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Rain pours in the background, grim music plays and names flash across a dimly lit screen.
A typical credit sequence for a war movie? Maybe. The newest entertainment from French director Jean-Pierre Jeunet, whose most famous project, Amelie, told the story of a young Parisian woman who decided to perform random acts of kindness? Seemingly impossible, but true. Viewers expecting A Very Long Engagement to deliver a similarly light, feel-good experience might quickly have their spirits (and, perhaps, their hankies) dampened by the somber opening scene.
But not to fear: Yes, Engagement is more serious and more frightening than its predecessor. But at its heart is the same ingenious style, flawless storytelling and message of hope amidst despair.
It is just after World War I, and a young woman named Mathilde (Amelie pixie Audrey Tautou) discovers her soldier fiancée, Manech (Gaspard Ulliel), has been sentenced to death for self-mutilation. Rather than being executed, Manech and his codefendants were sent by their commanding officer out of their trench to face certain death during a battle with the Germans.
Everyone Mathilde knows tells her to move on, to accept his death. But she is connected to him; she is sure she would know, somehow, if he were dead. They have grown up together, spent all their time with each other until Manech went to war. She is sure he is alive. And with resolve and conviction, she sets out to learn his fate.
The film is essentially a complex mystery. On one level, it is simply a detective story; she is putting together a long series of clues together to find out what has happened. But it is also an investigation into how Mathilde’s instinct can be at once so certain and, at least seemingly, so wrong. And, finally, it is an exploration of her character. Perhaps the greatest suspense in the movie comes from wondering how much longer Mathilde—so resolute, yet so fragile—can survive her search.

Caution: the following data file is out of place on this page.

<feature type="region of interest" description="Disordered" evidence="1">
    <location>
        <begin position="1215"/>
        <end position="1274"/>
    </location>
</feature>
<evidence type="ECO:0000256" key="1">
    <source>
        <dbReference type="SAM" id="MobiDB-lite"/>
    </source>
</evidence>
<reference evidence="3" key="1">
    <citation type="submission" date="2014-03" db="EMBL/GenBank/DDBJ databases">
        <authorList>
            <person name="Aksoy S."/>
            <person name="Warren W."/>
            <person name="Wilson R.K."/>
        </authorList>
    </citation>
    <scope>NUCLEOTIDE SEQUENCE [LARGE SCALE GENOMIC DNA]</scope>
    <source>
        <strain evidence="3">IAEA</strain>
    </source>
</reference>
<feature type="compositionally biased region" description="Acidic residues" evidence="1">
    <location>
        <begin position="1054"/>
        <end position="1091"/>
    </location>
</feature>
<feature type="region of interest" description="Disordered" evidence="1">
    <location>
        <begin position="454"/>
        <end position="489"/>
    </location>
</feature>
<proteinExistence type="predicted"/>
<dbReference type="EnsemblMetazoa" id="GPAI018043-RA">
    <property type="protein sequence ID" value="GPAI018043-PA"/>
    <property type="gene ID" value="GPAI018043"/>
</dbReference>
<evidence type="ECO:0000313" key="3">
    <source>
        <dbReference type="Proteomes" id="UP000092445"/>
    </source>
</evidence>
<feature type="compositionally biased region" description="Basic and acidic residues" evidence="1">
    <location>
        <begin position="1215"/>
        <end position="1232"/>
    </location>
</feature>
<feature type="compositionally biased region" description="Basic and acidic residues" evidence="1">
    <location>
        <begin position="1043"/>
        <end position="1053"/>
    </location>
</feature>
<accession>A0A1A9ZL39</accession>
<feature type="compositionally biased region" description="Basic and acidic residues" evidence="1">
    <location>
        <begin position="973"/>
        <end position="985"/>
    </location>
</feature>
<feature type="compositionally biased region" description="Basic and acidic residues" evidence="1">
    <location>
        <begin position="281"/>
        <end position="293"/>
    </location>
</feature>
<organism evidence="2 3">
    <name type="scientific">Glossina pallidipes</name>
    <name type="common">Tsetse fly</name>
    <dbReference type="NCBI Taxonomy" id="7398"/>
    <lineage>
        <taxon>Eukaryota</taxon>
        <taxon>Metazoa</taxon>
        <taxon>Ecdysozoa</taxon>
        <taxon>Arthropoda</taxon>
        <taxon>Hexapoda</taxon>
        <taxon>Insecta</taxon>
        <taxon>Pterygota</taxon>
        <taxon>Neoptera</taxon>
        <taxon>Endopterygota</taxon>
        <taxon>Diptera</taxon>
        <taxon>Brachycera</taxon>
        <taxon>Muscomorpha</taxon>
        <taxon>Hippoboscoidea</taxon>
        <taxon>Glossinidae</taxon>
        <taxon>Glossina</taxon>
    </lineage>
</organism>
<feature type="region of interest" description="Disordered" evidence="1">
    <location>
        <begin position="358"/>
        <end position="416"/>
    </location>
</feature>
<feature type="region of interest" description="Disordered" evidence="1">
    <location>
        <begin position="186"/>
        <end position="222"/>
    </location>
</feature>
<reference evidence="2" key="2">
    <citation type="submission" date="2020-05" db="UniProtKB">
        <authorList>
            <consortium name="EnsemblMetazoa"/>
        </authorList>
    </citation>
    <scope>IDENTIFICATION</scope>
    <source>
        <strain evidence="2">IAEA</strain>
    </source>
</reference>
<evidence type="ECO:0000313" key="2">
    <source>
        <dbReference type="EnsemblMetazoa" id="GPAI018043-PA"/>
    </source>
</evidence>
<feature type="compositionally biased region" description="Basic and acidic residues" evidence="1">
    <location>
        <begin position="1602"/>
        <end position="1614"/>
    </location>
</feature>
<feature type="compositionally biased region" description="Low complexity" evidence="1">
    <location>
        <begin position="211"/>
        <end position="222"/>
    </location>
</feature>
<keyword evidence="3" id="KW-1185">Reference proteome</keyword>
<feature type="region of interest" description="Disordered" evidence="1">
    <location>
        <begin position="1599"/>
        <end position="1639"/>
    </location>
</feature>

Orphaned and stricken by a crippling illness early in her childhood, Mathilde, beautifully played by Tautou, is too old and too wise and has seen too much pain for her years. She is also remarkably well acquainted with death, often quietly, quickly repeating to herself, “Ashes to ashes, dust to dust.”
Engagement is told in the style of Pulp Fiction or Kill Bill, Vol. 1, with short vignettes arranged without regard to chronological order. Though they often focus only on Mathilde, allowing the audience to share her discoveries, thoughts and feelings, the point of view occasionally changes to keep viewers on their toes and broaden the thematic perspective.
Engagement shares with Tarantino’s work an intense, painful depiction of graphic violence: early on, each of the five men is shown wounding himself in hopes of going home—they shoot themselves in the hand and cry out, grab onto the barrels of hot machine guns and writhe in pain. But here, it serves a different purpose: rather than extending the narrative, it gives it greater meaning. Under its influence, characters are humanized, and actions which might otherwise seem horrible or disgusting become understandable.
The absurdity and destructiveness of war are on full display here, stripped of facile notions of patriotism and honor. Sides and nations seem immaterial: the French officers often act against their own troops, even shooting one of their own men, and, as shown in Jodie Foster’s brilliant portrayal of a German woman who aids Mathilde in her search, everyone seems to resent the idea of battle far more than they do their supposed enemy.
This is not an easy movie to watch: it is long, it is painful, it is often confusing, it is a battle in itself. But viewers willing to endure it will be richly rewarded with a clearer, truer picture not only of the reality of war, but also of the reality of love.
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